Scot Stuart Easton tamed the Jubilee Course by refusing to be tempted to take it on as the best amateurs in Europe took apart the toughest course in St Andrews on the first day of the Links Trophy.
Easton’s six-under 66 would be good enough to lead most years the third and reputedly hardest course at St Andrews is in play in the annual tournament for elite amateurs, but he was one of five players sharing third two strokes behind the leaders, England’s Thomas Plumb and Matty Lamb.
The 23-year-old from Irvine is well-placed going into the second round of his third attempt at the Links Trophy, having carefully planned and plotted a plan of attack.
“I’m using the same caddie, John Paisley, as I did last year because we worked together well then and it’s great to get a different pair of eyes,” said Easton, who finished in a tie for 19th last year.
“We spent yesterday walking the Old Course to just get our plans sorted for that, and the plan today was to not take on the par fives on the Jubilee but just try and get my yardages and make good swings.”
Easton reached only one of four long holes at the Jubilee in two but picked up a birdie at all four, getting up and down from short of the green at the three others. Birdie at the 15th and the feared 16th got him home in 66.
Easton – who has had the samecoach, Scott Garrett, since he was 12 – has just graduated from a four year course in business and sports management at Western Kentucky University about an hour north of Nashville and plans to play as a full-time amateur the next two years before thinking about the pro game.
“I’m playing pretty well at the moment but I’m giving myself plenty time,” he said. “I might try Tour School as an amateur this year just to have a look, but the plan is to play two years.”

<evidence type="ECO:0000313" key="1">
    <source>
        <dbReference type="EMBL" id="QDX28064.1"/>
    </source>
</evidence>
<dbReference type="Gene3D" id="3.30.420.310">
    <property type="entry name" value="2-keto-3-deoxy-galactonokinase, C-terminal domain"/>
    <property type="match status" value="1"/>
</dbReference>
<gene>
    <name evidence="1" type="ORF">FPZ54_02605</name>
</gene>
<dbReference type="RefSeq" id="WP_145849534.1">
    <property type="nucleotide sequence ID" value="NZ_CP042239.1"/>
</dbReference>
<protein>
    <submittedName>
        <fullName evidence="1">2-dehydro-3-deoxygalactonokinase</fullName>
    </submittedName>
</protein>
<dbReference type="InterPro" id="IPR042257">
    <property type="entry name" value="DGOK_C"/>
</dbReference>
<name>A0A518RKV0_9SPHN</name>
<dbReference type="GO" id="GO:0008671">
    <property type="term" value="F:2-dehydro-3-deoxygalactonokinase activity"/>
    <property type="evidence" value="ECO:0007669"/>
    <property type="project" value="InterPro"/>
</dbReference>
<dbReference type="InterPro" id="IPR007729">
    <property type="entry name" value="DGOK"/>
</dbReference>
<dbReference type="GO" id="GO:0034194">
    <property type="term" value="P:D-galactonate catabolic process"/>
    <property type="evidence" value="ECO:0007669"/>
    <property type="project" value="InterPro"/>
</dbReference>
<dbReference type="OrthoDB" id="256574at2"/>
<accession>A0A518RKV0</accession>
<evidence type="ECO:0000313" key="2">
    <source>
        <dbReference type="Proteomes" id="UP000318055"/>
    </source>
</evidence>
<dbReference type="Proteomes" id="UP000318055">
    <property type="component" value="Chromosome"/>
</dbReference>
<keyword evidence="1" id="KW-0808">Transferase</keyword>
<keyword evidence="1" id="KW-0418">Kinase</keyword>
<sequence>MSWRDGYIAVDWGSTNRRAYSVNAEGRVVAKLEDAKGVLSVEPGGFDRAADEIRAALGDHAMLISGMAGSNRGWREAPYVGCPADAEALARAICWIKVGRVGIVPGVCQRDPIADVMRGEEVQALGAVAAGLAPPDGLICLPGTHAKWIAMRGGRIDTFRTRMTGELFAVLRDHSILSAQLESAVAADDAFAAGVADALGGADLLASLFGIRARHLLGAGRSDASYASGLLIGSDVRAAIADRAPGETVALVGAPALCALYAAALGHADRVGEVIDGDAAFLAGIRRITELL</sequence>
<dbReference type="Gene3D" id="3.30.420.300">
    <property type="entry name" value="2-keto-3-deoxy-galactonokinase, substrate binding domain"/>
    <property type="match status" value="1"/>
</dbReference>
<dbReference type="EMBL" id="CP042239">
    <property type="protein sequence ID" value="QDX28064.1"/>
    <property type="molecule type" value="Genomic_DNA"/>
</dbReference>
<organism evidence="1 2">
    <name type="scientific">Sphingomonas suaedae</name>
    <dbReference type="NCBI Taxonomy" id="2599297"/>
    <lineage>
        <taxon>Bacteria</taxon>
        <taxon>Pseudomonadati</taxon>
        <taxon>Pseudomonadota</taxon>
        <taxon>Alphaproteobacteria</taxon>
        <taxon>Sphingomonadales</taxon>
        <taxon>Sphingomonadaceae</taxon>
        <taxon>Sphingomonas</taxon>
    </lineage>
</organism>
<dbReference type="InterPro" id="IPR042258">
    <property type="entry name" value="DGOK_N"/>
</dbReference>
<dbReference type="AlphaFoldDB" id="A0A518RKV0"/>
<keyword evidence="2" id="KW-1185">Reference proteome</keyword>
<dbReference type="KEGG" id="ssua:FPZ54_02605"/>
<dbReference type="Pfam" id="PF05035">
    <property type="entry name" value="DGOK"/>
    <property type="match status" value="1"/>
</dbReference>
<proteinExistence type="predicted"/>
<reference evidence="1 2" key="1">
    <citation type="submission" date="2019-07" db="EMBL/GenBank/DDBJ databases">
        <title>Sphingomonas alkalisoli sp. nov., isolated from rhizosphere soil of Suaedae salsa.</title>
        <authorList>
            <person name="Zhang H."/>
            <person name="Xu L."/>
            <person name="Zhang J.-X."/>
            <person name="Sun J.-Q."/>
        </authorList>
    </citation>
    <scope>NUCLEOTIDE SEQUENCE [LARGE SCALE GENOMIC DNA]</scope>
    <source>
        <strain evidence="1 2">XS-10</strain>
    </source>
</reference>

Lamb, who broke Justin Rose’s long-standing scoring record to win the Hampshire Hog earlier this year, had nine birdies for his 64 to stake the early lead from the second group of the day, taking advantage of the earlier calm before the wind got up.
The former England Boys captain from Hexham isn’t one of the GB&I Walker Cup squad being assembled for the matches at Hoylake last this year, but Thomas Plumb is and the 20-year-old from Yeovil impressed selectors by compiling his 64 in the trickier winds and gathering gloom of the afternoon.
Plumb’s five-under 31 into the wind on the backward nine was especially impressive as usually the plan for the homeward half on “the Jube” is hanging on to whatever profit is gained on the first nine.
Easton is one of five two strokes back, with Ireland’s Rowan Lester, Callum Farr from Northamptonshire, Dane Alexander Frances and Australia’s Kyle Michel.
The best placed home player was the New Club’s Ben Caton, who scorched the outward half in 30 with five birdies in a row from the second, and came back dropping just one to the card for his 67.
Scottish matchplay champion Euan McIntosh, trying to make the Walker Cup team at age 50 and in the training squad, got a real card-saver on the 18th, holing out from 200 yards with a six-iron for an eagle two that lifted him to a final 69.
The international field play the first of three rounds on the Old Course today.